In Lan's center, children are divided into groups according to their levels and taught by multi-sensory and associative memory. For example, teachers put Chinese character radicals in different colors to help the kids remember.
About one third of the students' families find online about the center.
One third is introduced by parents who send children to the center, and the rest are those who participate in the center's activities.
According to Lan, dyslexia not only affects children's academic life and relationships with families and classmates, but also their psychological health. Some may have a proclivity toward violence and some are self-abased.
She says about 14 percent of her students are receiving psychotherapy at the same time. Some refuse to go to school because they had a hard time there.
"Teachers and parents should acknowledge their difference and not blame the kids for their poor reading and writing abilities. A healthy personality is the most important, and kids should live in a relaxed environment," she says.
Lan used to own a publication company. In 2007, she got to know about dyslexia by accident and started to research about it with the help of an NGO in Hong Kong.
"It was at that time that I realized dyslexia is a serious social problem in China," says Lan, who closed down her company and established Langlang.
In 2007, when she searched the word "dyslexia" on Baidu.com, the largest Chinese search engine, there were about 100 related results. Now there are more than 230,000. As far as she knows, there are about three such centers in China.
She thinks the center's greatest contribution is creating public awareness about dyslexia, and it's also the biggest challenge.
Its public awareness activities include delivering speeches in schools and communities. The Chaoyang district government has also purchased Langlang's training program to help dyslexic children from impoverished families.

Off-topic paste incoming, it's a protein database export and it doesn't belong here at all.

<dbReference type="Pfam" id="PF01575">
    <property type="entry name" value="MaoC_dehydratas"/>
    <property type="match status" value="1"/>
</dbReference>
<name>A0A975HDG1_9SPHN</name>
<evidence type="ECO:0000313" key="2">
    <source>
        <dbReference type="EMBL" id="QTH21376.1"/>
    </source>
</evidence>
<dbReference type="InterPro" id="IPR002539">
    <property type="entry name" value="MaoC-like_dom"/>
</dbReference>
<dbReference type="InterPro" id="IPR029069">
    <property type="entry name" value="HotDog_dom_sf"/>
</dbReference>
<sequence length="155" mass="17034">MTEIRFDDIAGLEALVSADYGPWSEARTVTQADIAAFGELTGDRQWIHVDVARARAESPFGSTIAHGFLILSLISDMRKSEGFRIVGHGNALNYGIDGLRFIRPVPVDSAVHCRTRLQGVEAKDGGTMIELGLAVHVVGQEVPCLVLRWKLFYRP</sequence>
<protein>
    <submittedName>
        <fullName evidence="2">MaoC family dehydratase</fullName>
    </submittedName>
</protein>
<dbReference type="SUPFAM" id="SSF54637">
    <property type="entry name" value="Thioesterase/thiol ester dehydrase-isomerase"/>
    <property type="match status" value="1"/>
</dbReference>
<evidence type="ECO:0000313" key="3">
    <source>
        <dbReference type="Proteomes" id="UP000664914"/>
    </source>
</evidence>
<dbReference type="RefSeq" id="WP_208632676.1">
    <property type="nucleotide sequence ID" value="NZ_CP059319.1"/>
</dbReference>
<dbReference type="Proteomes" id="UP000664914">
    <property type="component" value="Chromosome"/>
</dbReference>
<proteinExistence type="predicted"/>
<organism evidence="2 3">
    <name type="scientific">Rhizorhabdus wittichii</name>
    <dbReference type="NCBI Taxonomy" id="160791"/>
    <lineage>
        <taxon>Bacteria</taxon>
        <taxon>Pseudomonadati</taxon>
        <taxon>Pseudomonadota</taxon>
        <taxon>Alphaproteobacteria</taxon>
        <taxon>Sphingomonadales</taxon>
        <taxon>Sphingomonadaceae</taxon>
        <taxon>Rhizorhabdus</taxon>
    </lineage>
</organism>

During the National People's Congress and Chinese People's Political Consultative Conference in March, a delegate submitted a proposal about the establishment of a national system to identify dyslexia among children and professional training centers.
But there is still a long way to go in China, where dyslexia is still something new to the public.
In Western countries, such as the United States and the United Kingdom, there are policies for those with dyslexia and the members of the public are very familiar with it. The US even has primary schools, middle schools and universities with centers that are exclusively for this group of people.
"It will be a success only when most people know about dyslexia. We need more support and related laws and regulations to help people with dyslexia," she says.
According to Lan, the children are no different from others, and some are genius.
Wu says, "My son may have some difficulties in writing, but has a gift for identifying solid shapes and likes designs very much. I want him to develop what he's good at.
"We need to be patient because it takes time for kids to improve reading and writing abilities. We should understand and tolerate our own children, by appreciating their advantages."
Contact the writer at firstname.lastname@example.org.
(China Daily 05/08/2013 page19)